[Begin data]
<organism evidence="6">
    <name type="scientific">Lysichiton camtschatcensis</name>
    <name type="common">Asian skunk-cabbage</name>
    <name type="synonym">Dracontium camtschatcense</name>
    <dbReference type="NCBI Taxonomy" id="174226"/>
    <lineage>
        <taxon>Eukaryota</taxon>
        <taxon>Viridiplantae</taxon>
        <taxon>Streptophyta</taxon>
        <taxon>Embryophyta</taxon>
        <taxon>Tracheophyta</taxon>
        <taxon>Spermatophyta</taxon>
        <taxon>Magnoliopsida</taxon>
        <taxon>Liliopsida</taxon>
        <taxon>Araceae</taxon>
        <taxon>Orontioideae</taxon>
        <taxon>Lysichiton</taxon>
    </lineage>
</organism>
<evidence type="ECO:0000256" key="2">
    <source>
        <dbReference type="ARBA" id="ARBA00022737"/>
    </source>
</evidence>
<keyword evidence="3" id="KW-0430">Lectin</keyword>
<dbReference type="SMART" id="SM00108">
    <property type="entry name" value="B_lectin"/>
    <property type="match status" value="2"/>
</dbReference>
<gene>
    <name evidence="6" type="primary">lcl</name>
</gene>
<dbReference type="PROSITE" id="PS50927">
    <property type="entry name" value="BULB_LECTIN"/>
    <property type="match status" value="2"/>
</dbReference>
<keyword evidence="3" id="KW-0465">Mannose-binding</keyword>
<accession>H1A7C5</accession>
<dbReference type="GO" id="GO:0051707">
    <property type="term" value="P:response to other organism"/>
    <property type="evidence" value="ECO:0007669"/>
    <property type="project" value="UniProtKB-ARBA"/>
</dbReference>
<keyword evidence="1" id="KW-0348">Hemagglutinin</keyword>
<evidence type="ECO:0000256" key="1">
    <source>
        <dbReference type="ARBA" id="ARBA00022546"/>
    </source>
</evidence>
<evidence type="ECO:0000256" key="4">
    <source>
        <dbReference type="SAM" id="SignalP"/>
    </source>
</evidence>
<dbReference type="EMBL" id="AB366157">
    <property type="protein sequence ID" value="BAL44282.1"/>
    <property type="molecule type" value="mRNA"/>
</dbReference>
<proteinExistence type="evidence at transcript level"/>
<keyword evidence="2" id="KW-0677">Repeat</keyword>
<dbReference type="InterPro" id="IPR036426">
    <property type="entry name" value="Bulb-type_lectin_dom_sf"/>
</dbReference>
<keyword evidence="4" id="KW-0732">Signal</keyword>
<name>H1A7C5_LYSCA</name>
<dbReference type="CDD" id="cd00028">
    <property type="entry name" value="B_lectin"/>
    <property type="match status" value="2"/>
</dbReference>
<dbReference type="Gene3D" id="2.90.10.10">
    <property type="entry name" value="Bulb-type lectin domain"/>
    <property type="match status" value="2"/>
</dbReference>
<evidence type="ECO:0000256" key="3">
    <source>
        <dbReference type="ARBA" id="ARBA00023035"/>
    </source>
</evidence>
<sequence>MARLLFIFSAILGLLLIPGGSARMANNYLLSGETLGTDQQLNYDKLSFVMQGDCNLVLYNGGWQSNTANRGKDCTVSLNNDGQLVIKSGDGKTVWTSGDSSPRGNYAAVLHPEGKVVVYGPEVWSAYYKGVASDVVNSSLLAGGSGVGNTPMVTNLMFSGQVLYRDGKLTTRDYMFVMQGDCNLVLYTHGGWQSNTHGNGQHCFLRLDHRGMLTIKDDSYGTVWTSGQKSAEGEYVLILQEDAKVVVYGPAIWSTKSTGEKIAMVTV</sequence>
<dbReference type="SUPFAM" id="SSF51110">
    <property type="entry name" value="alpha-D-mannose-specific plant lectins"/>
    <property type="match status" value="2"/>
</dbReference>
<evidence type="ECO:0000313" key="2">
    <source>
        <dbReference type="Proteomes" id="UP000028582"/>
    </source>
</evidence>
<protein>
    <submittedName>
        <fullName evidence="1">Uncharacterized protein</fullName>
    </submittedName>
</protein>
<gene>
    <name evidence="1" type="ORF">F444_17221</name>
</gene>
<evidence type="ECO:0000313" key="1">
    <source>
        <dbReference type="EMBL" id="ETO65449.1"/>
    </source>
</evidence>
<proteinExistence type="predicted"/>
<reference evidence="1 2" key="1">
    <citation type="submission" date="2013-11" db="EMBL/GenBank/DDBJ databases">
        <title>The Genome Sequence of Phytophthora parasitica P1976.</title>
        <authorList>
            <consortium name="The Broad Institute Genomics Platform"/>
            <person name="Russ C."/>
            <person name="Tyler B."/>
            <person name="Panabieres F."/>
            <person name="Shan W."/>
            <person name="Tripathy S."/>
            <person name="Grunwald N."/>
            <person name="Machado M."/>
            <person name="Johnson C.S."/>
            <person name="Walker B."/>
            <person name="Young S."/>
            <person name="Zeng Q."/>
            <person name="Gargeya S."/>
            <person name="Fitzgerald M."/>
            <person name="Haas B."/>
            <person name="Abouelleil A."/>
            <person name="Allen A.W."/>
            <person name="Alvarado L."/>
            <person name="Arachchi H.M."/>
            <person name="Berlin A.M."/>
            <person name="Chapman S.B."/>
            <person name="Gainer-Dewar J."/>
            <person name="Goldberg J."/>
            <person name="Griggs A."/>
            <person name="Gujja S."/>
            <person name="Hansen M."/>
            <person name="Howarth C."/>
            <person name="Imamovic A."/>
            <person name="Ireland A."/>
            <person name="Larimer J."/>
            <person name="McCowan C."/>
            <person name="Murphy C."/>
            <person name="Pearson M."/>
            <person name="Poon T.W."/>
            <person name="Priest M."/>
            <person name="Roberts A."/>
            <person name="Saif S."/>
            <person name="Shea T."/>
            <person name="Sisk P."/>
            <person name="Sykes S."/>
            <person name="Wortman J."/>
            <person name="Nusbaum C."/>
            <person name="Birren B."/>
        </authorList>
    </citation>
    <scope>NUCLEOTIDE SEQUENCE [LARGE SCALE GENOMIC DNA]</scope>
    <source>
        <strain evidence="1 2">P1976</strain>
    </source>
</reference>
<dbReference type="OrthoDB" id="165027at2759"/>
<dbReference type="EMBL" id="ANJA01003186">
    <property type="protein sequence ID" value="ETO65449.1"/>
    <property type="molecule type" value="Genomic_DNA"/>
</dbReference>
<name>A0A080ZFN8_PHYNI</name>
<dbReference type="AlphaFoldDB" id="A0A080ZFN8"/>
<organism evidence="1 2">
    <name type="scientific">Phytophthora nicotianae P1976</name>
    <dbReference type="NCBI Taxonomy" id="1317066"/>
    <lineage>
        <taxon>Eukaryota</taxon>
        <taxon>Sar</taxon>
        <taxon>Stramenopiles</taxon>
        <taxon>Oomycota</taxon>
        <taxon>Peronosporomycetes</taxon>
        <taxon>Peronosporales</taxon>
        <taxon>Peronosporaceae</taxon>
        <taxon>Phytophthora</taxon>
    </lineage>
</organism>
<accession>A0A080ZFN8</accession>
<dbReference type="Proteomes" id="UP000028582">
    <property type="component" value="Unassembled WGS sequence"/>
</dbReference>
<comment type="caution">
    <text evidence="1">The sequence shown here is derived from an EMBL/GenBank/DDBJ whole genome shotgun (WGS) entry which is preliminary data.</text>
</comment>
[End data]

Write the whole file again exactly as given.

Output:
<organism evidence="6">
    <name type="scientific">Lysichiton camtschatcensis</name>
    <name type="common">Asian skunk-cabbage</name>
    <name type="synonym">Dracontium camtschatcense</name>
    <dbReference type="NCBI Taxonomy" id="174226"/>
    <lineage>
        <taxon>Eukaryota</taxon>
        <taxon>Viridiplantae</taxon>
        <taxon>Streptophyta</taxon>
        <taxon>Embryophyta</taxon>
        <taxon>Tracheophyta</taxon>
        <taxon>Spermatophyta</taxon>
        <taxon>Magnoliopsida</taxon>
        <taxon>Liliopsida</taxon>
        <taxon>Araceae</taxon>
        <taxon>Orontioideae</taxon>
        <taxon>Lysichiton</taxon>
    </lineage>
</organism>
<evidence type="ECO:0000256" key="2">
    <source>
        <dbReference type="ARBA" id="ARBA00022737"/>
    </source>
</evidence>
<keyword evidence="3" id="KW-0430">Lectin</keyword>
<dbReference type="SMART" id="SM00108">
    <property type="entry name" value="B_lectin"/>
    <property type="match status" value="2"/>
</dbReference>
<gene>
    <name evidence="6" type="primary">lcl</name>
</gene>
<dbReference type="PROSITE" id="PS50927">
    <property type="entry name" value="BULB_LECTIN"/>
    <property type="match status" value="2"/>
</dbReference>
<keyword evidence="3" id="KW-0465">Mannose-binding</keyword>
<accession>H1A7C5</accession>
<dbReference type="GO" id="GO:0051707">
    <property type="term" value="P:response to other organism"/>
    <property type="evidence" value="ECO:0007669"/>
    <property type="project" value="UniProtKB-ARBA"/>
</dbReference>
<keyword evidence="1" id="KW-0348">Hemagglutinin</keyword>
<evidence type="ECO:0000256" key="1">
    <source>
        <dbReference type="ARBA" id="ARBA00022546"/>
    </source>
</evidence>
<evidence type="ECO:0000256" key="4">
    <source>
        <dbReference type="SAM" id="SignalP"/>
    </source>
</evidence>
<dbReference type="EMBL" id="AB366157">
    <property type="protein sequence ID" value="BAL44282.1"/>
    <property type="molecule type" value="mRNA"/>
</dbReference>
<proteinExistence type="evidence at transcript level"/>
<keyword evidence="2" id="KW-0677">Repeat</keyword>
<dbReference type="InterPro" id="IPR036426">
    <property type="entry name" value="Bulb-type_lectin_dom_sf"/>
</dbReference>
<keyword evidence="4" id="KW-0732">Signal</keyword>
<name>H1A7C5_LYSCA</name>
<dbReference type="CDD" id="cd00028">
    <property type="entry name" value="B_lectin"/>
    <property type="match status" value="2"/>
</dbReference>
<dbReference type="Gene3D" id="2.90.10.10">
    <property type="entry name" value="Bulb-type lectin domain"/>
    <property type="match status" value="2"/>
</dbReference>
<evidence type="ECO:0000256" key="3">
    <source>
        <dbReference type="ARBA" id="ARBA00023035"/>
    </source>
</evidence>
<sequence>MARLLFIFSAILGLLLIPGGSARMANNYLLSGETLGTDQQLNYDKLSFVMQGDCNLVLYNGGWQSNTANRGKDCTVSLNNDGQLVIKSGDGKTVWTSGDSSPRGNYAAVLHPEGKVVVYGPEVWSAYYKGVASDVVNSSLLAGGSGVGNTPMVTNLMFSGQVLYRDGKLTTRDYMFVMQGDCNLVLYTHGGWQSNTHGNGQHCFLRLDHRGMLTIKDDSYGTVWTSGQKSAEGEYVLILQEDAKVVVYGPAIWSTKSTGEKIAMVTV</sequence>
<dbReference type="SUPFAM" id="SSF51110">
    <property type="entry name" value="alpha-D-mannose-specific plant lectins"/>
    <property type="match status" value="2"/>
</dbReference>
<evidence type="ECO:0000313" key="2">
    <source>
        <dbReference type="Proteomes" id="UP000028582"/>
    </source>
</evidence>
<protein>
    <submittedName>
        <fullName evidence="1">Uncharacterized protein</fullName>
    </submittedName>
</protein>
<gene>
    <name evidence="1" type="ORF">F444_17221</name>
</gene>
<evidence type="ECO:0000313" key="1">
    <source>
        <dbReference type="EMBL" id="ETO65449.1"/>
    </source>
</evidence>
<proteinExistence type="predicted"/>
<reference evidence="1 2" key="1">
    <citation type="submission" date="2013-11" db="EMBL/GenBank/DDBJ databases">
        <title>The Genome Sequence of Phytophthora parasitica P1976.</title>
        <authorList>
            <consortium name="The Broad Institute Genomics Platform"/>
            <person name="Russ C."/>
            <person name="Tyler B."/>
            <person name="Panabieres F."/>
            <person name="Shan W."/>
            <person name="Tripathy S."/>
            <person name="Grunwald N."/>
            <person name="Machado M."/>
            <person name="Johnson C.S."/>
            <person name="Walker B."/>
            <person name="Young S."/>
            <person name="Zeng Q."/>
            <person name="Gargeya S."/>
            <person name="Fitzgerald M."/>
            <person name="Haas B."/>
            <person name="Abouelleil A."/>
            <person name="Allen A.W."/>
            <person name="Alvarado L."/>
            <person name="Arachchi H.M."/>
            <person name="Berlin A.M."/>
            <person name="Chapman S.B."/>
            <person name="Gainer-Dewar J."/>
            <person name="Goldberg J."/>
            <person name="Griggs A."/>
            <person name="Gujja S."/>
            <person name="Hansen M."/>
            <person name="Howarth C."/>
            <person name="Imamovic A."/>
            <person name="Ireland A."/>
            <person name="Larimer J."/>
            <person name="McCowan C."/>
            <person name="Murphy C."/>
            <person name="Pearson M."/>
            <person name="Poon T.W."/>
            <person name="Priest M."/>
            <person name="Roberts A."/>
            <person name="Saif S."/>
            <person name="Shea T."/>
            <person name="Sisk P."/>
            <person name="Sykes S."/>
            <person name="Wortman J."/>
            <person name="Nusbaum C."/>
            <person name="Birren B."/>
        </authorList>
    </citation>
    <scope>NUCLEOTIDE SEQUENCE [LARGE SCALE GENOMIC DNA]</scope>
    <source>
        <strain evidence="1 2">P1976</strain>
    </source>
</reference>
<dbReference type="OrthoDB" id="165027at2759"/>
<dbReference type="EMBL" id="ANJA01003186">
    <property type="protein sequence ID" value="ETO65449.1"/>
    <property type="molecule type" value="Genomic_DNA"/>
</dbReference>
<name>A0A080ZFN8_PHYNI</name>
<dbReference type="AlphaFoldDB" id="A0A080ZFN8"/>
<organism evidence="1 2">
    <name type="scientific">Phytophthora nicotianae P1976</name>
    <dbReference type="NCBI Taxonomy" id="1317066"/>
    <lineage>
        <taxon>Eukaryota</taxon>
        <taxon>Sar</taxon>
        <taxon>Stramenopiles</taxon>
        <taxon>Oomycota</taxon>
        <taxon>Peronosporomycetes</taxon>
        <taxon>Peronosporales</taxon>
        <taxon>Peronosporaceae</taxon>
        <taxon>Phytophthora</taxon>
    </lineage>
</organism>
<accession>A0A080ZFN8</accession>
<dbReference type="Proteomes" id="UP000028582">
    <property type="component" value="Unassembled WGS sequence"/>
</dbReference>
<comment type="caution">
    <text evidence="1">The sequence shown here is derived from an EMBL/GenBank/DDBJ whole genome shotgun (WGS) entry which is preliminary data.</text>
</comment>